The captain of Le Boreál has an “open bridge” policy, meaning that he welcomes passengers to come up and visit—as long as the crew isn’t dealing with tricky maneuvers, bad weather, or other situations that require their undivided attention. You just go up to the fifth deck and see whether the sign on the door is green or red, indicating whether it’s OK to come in.

We’ve been cruising all night, and after I got up this morning, I stopped up to take a look, and also to find out where we are. The captain showed me one of the computerized maps they use, indicating that we’re just about at the entrance to the Antarctic Sound:

The Antarctic Sound is kind of the gateway to the Weddell Sea, on the south side of the Antarctic peninsula. On this map, the ship is that safety-pin-looking thing in the upper left.

I looked around the bridge a bit and, with the captain’s permission, took a few photos with my iPhone. (I also started to shoot a video, but the first officer quickly told me that that’s not allowed.) Below are a few photos from the visit:

The captain said the numbers represent the maximum latitudes, north and south, that Le Boreál has visited—81˚ north, which he said is somewhere in Greenland, and 68˚ south (somewhere in Antarctica, I presume).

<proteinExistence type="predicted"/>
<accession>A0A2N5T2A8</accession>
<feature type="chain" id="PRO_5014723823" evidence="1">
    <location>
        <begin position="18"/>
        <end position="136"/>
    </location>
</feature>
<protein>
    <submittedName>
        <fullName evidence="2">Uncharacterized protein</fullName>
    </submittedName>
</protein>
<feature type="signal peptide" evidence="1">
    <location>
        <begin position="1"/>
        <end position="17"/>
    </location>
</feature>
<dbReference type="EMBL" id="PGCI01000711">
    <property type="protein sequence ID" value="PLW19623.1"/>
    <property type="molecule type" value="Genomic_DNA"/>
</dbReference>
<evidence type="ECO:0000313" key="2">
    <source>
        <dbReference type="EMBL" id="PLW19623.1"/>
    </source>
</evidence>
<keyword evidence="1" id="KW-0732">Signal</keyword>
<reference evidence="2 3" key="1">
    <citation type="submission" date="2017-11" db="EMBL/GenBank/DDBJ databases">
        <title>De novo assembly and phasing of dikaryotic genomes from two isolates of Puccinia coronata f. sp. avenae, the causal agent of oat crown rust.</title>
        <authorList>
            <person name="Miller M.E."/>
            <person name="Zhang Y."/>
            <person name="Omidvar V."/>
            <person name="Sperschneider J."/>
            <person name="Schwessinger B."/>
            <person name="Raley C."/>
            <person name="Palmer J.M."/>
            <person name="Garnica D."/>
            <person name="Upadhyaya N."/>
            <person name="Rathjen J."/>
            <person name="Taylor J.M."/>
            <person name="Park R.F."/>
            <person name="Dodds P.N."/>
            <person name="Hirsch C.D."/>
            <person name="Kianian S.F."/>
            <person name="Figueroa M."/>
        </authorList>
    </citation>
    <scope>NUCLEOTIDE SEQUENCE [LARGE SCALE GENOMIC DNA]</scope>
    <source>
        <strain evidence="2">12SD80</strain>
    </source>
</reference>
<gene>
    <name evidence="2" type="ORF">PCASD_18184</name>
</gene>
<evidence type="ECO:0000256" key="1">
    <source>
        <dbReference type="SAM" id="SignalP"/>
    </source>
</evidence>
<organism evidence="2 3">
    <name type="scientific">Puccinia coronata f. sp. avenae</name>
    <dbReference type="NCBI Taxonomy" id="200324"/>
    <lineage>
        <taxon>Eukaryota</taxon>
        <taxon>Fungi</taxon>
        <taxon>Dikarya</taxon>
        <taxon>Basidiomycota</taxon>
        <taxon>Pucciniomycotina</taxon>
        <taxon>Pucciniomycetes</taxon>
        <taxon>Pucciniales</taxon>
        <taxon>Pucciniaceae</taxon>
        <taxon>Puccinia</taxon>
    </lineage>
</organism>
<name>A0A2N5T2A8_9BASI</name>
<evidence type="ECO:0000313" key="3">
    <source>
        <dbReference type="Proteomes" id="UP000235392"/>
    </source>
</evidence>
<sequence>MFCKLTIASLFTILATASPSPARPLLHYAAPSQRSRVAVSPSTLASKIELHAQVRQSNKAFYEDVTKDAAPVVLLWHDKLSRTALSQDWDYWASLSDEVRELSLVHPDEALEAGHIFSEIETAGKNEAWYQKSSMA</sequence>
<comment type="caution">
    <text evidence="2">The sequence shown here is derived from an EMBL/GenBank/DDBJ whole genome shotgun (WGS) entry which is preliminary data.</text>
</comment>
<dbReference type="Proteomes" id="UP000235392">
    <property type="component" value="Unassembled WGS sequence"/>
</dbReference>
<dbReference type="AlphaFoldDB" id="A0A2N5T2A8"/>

The captain is the third guy from the left.
You can easily see the remnants of yesterday’s snowstorm.
I’m not sure what the black circular things are—do any of you seafaring types know? Also, note the windshield wiper.

While I was up there, the weather seemed to deteriorate quite a bit, with the winds and the waves kicking up. I tried to ask a question, but the first officer shushed me, so I took my cue and slipped out. As I left, I noticed that the green sign on the door had been taken down.

 

 

 

One thought on “Views from the Bridge

  1. Hi, sitting in the Houston waiting for the last leg of the trip home. So enjoining reading the blogs Tina.

    The big black things on the bridge windows are heaters. They keep the windows warn so in bad weather ice does not form to block the view from inside the bridge.

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